This medication can cause you to have unusual results with certain medical tests. Tell any doctor who treats you that you are using Amoxil.

Store Amoxil at room temperature away from moisture, heat, and light. You may store liquid Amoxii in a refrigerator but do not allow it to freeze. Throw away any liquid Amoxil that is not used within 14 days after it was mixed at the pharmacy.

What happens if I miss a dose?

Take the missed dose as soon as you remember. If it is almost time for your next dose, skip the missed dose and take the medicine at your next regularly scheduled time. Do not take extra medicine to make up the missed dose.

What happens if I overdose?

Seek emergency medical attention if you think you have used too much of this medicine.

Overdose symptoms may include confusion, behavior changes, a severe skin rash, urinating less than usual, or seizure (black-out or convulsions).

What should I avoid while taking Amoxil?

Antibiotic medicines can cause diarrhea, which may be a sign of a new infection. If you have diarrhea that is watery or has blood in it, call your doctor. Do not use any medicine to stop the diarrhea unless your doctor has told you to.

What are the possible side effects of Amoxil?

Get emergency medical help if you have any of these signs of an allergic reaction: hives; difficulty breathing; swelling of your face, lips, tongue, or throat. Call your doctor at once if you have any of these serious side effects:

  • fever, sore throat, and headache with a severe blistering, peeling, and red skin rash;

  • nausea, stomach pain, low fever, loss of appetite, dark urine, clay-colored stools, jaundice (yellowing of the skin or eyes);

  • diarrhea that is watery or bloody;

  • fever, chills, body aches, flu symptoms;

  • easy bruising or bleeding, unusual weakness;

  • urinating less than usual or not at all;

  • agitation, confusion, unusual thoughts or behavior; or

  • seizure (black-out or convulsions).

Less serious side effects are more likely to occur, such as:

  • nausea, vomiting, stomach pain;

  • vaginal itching or discharge;

  • headache;

  • swollen, black, or "hairy" tongue; or

  • thrush (white patches inside your mouth or throat).

This is not a complete list of side effects and others may occur. Call your doctor for medical advice about side effects. You may report side effects to FDA at 1-800-FDA-1088.

What other drugs will affect Amoxil?

Before taking Amoxil, tell your doctor if you are using any of the following drugs:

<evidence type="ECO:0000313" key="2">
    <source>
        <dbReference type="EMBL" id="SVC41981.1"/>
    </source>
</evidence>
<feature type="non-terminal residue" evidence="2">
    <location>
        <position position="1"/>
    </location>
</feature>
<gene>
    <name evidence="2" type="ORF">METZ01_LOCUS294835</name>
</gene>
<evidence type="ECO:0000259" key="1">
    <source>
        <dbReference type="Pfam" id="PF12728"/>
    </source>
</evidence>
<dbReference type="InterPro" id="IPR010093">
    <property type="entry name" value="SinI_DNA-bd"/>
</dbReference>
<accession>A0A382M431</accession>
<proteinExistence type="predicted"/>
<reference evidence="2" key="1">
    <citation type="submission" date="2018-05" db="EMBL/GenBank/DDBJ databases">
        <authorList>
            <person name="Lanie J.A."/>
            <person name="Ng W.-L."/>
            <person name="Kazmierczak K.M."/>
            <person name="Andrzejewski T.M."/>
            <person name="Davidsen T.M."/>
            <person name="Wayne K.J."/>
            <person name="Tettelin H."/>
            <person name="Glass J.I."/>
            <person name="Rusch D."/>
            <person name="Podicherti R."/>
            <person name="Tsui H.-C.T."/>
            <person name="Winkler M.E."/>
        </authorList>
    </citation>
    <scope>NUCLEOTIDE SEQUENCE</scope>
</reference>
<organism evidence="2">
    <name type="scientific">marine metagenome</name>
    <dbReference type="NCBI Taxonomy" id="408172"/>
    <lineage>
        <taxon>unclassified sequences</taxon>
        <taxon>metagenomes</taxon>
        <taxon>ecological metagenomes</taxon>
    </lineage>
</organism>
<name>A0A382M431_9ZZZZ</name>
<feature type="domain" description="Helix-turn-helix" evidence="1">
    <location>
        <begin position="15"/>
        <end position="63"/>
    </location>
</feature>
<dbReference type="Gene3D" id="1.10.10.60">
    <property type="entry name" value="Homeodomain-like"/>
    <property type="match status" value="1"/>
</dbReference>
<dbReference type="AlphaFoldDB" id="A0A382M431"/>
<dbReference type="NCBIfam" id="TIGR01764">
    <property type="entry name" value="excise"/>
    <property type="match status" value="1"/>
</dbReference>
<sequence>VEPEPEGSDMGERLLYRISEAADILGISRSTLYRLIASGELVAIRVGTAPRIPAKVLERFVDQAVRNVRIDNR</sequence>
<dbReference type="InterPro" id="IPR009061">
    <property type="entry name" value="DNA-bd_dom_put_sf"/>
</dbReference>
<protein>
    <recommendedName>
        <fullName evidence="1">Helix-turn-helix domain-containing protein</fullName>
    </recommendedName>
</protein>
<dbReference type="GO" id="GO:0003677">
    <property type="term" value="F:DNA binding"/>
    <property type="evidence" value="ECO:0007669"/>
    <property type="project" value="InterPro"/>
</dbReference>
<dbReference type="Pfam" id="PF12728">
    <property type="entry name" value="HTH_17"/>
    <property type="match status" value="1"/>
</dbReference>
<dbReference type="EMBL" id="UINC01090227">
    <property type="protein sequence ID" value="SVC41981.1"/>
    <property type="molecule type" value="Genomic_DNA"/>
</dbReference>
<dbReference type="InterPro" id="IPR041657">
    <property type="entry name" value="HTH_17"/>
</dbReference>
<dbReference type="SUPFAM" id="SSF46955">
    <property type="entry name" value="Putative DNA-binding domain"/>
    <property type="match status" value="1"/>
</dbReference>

• methotrexate (Rheumatrex, Trexall);

  • probenecid (Benemid);

  • a sulfa drug (such as Bactrim or Septra);

  • an antibiotic such as azithromycin (Zithromax), clarithromycin (Biaxin), erythromycin (E.E.S., E-Mycin, Ery-Tab, Erythrocin), telithromycin (Ketek), or troleandomycin (Tao); or

  • a tetracycline antibiotic such as demeclocycline (Declomycin), doxycycline (Adoxa, Doryx, Oracea, Vibramycin), minocycline (Dynacin, Minocin, Solodyn, Vectrin), or tetracycline (Brodspec, Panmycin, Sumycin, Tetracap).

This list is not complete and there may be other drugs that can interact with Amoxil. Tell your doctor about all the prescription and over-the-counter medications you use. This includes vitamins, minerals, herbal products, and drugs prescribed by other doctors. Do not start using a new medication without telling your doctor.

Where can I get more information?

  • Your pharmacist can provide more information about Amoxil.

What does my medication look like?

Amoxicillin is available with a prescription under several brand and generic names. Ask your pharmacist any questions you have about this medication, especially if it is new to you.

  • Remember, keep this and all other medicines out of the reach of children, never share your medicines with others, and use this medication only for the indication prescribed.
  • Every effort has been made to ensure that the information provided by Cerner Multum, Inc. ('Multum') is accurate, up-to-date, and complete, but no guarantee is made to that effect. Drug information contained herein may be time sensitive. Multum information has been compiled for use by healthcare practitioners and consumers in the United States and therefore Multum does not warrant that uses outside of the United States are appropriate, unless specifically indicated otherwise. Multum's drug information does not endorse drugs, diagnose patients or recommend therapy. Multum's drug information is an informational resource designed to assist licensed healthcare practitioners in caring for their patients and/or to serve consumers viewing this service as a supplement to, and not a substitute for, the expertise, skill, knowledge and judgment of healthcare practitioners. The absence of a warning for a given drug or drug combination in no way should be construed to indicate that the drug or drug combination is safe, effective or appropriate for any given patient. Multum does not assume any responsibility for any aspect of healthcare administered with the aid of information Multum provides. The information contained herein is not intended to cover all possible uses, directions, precautions, warnings, drug interactions, allergic reactions, or adverse effects. If you have questions about the drugs you are taking, check with your doctor, nurse or pharmacist.

Copyright 1996-2009 Cerner Multum, Inc. Version: 7.02. Revision Date: 4/12/2009 4:35:49 PM.;